Scientists have spotted two dwarf giraffes in Africa and they are adorable to say the least. The new study published in BMC Research Notes that describes the rare animals explains that they likely suffer from skeletal dysplasia.
Abnormalities in bone development
"Skeletal dysplasias broadly refer to cartilaginous or skeletal disorders that may result in abnormalities in bone development. These developmental aberrations are sometimes characterized by shortened and irregularly proportioned appendicular skeletal anatomy, resulting in what is vernacularly described as disproportionate dwarfism," explains the study.
The two animals are Nubian giraffes spotted in Murchison Falls National Park, Uganda and there's an additional Angolan giraffe witnessed on a private farm in central Namibia. "These giraffes exhibited extremely shortened radius and metacarpal bones relative to other similarly aged giraffes," states the study.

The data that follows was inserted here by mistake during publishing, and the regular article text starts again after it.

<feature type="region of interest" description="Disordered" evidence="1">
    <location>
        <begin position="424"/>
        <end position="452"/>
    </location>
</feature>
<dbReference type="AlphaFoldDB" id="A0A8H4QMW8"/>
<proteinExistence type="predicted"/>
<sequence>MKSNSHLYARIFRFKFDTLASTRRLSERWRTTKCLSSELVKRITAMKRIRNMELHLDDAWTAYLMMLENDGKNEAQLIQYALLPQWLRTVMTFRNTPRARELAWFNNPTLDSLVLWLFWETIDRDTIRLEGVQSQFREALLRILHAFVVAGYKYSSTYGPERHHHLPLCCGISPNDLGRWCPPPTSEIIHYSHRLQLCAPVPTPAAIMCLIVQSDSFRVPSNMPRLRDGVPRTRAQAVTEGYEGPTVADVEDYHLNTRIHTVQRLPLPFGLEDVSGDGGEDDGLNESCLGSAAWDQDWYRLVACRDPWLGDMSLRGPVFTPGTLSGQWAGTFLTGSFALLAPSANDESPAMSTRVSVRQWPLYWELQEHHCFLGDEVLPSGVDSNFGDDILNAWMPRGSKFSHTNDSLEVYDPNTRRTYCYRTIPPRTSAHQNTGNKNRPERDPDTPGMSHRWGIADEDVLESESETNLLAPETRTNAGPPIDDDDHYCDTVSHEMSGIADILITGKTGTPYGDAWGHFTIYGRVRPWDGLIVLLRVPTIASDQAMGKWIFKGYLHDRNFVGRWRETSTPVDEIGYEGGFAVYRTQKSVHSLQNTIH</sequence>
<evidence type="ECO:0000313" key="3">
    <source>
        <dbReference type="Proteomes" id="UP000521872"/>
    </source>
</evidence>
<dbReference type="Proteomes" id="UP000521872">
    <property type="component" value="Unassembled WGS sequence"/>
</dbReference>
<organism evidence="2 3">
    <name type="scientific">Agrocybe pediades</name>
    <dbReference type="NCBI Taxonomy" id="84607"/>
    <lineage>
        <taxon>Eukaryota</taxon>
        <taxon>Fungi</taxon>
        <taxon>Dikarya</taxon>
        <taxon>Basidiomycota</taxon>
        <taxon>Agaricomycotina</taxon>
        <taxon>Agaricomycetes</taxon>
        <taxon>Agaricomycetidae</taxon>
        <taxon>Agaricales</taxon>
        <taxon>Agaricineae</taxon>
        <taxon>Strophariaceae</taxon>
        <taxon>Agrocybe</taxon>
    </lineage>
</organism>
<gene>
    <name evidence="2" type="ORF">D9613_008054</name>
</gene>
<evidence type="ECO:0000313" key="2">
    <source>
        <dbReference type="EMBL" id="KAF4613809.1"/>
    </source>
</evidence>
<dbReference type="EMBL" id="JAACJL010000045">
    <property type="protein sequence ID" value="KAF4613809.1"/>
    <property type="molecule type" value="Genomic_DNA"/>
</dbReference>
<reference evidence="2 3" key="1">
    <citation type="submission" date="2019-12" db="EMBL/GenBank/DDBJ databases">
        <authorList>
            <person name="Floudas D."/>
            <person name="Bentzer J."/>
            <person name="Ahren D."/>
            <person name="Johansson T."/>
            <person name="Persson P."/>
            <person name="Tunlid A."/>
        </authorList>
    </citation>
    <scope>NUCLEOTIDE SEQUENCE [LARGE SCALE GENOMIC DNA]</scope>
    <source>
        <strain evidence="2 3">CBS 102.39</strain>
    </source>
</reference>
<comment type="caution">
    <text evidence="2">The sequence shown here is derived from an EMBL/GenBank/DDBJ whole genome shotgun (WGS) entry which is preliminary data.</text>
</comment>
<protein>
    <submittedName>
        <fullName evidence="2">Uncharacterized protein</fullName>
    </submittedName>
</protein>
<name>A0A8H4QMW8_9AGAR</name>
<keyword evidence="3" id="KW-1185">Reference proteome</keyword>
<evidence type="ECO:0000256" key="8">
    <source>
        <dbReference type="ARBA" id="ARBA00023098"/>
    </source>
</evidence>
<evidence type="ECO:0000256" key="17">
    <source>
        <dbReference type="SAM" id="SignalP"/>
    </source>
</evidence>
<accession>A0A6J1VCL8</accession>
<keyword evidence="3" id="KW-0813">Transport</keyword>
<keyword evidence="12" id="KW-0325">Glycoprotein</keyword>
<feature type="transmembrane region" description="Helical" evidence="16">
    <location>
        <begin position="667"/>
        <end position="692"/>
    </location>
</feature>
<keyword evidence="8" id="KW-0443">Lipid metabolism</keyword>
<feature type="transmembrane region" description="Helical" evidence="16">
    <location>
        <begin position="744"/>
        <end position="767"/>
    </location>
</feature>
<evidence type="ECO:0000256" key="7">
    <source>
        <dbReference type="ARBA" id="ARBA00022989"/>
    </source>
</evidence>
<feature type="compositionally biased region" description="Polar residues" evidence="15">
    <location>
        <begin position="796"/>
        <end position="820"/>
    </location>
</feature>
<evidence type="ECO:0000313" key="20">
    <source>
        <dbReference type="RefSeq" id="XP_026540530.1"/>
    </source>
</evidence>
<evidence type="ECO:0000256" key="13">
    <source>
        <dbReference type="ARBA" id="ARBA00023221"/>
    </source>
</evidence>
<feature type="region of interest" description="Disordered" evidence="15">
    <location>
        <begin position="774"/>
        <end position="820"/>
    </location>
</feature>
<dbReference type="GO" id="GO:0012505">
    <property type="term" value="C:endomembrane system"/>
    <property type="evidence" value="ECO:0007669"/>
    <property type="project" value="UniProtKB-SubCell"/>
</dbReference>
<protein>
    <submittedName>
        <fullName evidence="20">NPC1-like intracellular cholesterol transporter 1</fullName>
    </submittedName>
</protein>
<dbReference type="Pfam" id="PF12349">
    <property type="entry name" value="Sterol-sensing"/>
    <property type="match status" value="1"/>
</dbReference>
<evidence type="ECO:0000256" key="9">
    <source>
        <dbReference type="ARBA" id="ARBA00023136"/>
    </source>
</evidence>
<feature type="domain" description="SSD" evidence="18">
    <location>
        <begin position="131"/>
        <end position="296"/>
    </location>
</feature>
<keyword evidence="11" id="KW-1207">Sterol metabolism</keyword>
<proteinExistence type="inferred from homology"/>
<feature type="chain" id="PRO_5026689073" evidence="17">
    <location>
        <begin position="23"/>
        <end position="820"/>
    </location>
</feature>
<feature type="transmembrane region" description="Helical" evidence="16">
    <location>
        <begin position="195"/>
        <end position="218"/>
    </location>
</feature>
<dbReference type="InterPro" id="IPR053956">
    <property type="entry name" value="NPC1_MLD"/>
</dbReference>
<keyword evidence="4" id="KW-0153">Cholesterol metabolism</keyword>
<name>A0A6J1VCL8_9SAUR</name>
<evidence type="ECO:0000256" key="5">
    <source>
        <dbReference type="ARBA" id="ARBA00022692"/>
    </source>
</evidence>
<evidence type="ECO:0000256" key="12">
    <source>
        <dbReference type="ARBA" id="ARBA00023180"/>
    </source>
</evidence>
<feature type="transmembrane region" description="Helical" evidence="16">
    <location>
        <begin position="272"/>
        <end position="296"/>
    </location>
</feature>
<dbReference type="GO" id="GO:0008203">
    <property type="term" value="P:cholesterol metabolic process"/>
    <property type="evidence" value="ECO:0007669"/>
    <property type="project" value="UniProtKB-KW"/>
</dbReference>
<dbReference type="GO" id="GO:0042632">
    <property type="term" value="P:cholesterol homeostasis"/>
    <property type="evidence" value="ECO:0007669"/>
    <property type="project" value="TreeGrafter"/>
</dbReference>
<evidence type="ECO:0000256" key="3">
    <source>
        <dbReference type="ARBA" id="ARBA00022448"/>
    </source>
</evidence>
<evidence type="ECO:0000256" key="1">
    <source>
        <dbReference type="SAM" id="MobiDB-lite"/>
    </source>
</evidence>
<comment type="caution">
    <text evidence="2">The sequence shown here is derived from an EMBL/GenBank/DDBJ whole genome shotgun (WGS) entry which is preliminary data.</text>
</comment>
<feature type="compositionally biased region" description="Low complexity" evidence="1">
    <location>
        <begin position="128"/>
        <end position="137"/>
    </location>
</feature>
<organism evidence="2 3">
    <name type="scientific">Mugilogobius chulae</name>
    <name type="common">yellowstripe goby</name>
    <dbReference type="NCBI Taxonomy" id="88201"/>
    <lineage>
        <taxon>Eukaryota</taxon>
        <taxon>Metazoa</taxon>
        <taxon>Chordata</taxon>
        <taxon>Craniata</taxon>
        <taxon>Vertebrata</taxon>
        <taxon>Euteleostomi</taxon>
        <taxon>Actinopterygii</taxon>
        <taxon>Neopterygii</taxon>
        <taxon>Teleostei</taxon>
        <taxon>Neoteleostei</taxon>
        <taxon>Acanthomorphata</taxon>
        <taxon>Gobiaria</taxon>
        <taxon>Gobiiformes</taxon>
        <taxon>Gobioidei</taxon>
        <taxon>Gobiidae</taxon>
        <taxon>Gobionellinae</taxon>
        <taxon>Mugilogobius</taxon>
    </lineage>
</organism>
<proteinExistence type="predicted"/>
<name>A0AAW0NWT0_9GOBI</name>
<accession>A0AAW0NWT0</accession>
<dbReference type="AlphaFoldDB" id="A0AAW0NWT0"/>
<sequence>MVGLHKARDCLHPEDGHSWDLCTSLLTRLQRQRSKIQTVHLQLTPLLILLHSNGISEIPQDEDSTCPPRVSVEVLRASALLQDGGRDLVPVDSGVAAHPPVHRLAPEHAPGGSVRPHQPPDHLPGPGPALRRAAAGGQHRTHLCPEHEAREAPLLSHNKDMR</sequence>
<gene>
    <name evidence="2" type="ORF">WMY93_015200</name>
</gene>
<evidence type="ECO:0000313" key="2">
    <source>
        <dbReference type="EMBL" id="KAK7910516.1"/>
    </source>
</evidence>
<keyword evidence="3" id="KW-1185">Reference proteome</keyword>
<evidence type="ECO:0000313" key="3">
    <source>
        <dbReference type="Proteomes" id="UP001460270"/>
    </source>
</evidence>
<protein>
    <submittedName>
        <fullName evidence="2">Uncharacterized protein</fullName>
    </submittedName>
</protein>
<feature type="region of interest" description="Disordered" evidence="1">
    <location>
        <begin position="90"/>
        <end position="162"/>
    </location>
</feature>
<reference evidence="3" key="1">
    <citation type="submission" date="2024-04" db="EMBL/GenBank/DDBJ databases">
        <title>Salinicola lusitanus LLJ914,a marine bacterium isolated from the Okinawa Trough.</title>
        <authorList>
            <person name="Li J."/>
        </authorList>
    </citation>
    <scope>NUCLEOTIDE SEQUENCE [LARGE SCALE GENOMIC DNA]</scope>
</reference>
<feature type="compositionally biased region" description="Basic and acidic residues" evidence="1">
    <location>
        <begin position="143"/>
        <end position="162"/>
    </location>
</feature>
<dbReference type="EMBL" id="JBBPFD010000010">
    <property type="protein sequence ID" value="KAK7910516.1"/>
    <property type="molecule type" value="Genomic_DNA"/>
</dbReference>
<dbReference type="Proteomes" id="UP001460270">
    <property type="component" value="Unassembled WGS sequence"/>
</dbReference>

Surprisingly enough, the giraffes were both believed to be older than a year which is strange, considering the first year of a giraffe's life is the most vulnerable to predators, a situation made worse by the animals' short legs. Giraffes rely on running and kicking to deal with predators.
Long legs are essential
“Long legs are normally rather important for giraffes, since running and kicking are two of their most effective anti-predator tactics,” Michael Brown, a conservation biologist with the Giraffe Conservation Foundation and the Smithsonian Conservation Biology Institute and author of the paper, told Gizmodo.
Brown also added that the giraffes are likely to encounter problems when mating in the future. Their small stature will not allow them to compete with other males in their age group.
The cause for these cases of dysplasia remains unclear. Normally, it is attributed to inbreeding and low genetic diversity, situations that could have occurred in the Ugandan population as there were less than 80 giraffes a few decades ago. The dwarf giraffes have been nicknamed Gimli and Nigel and will continue to be studied by Brown and his team.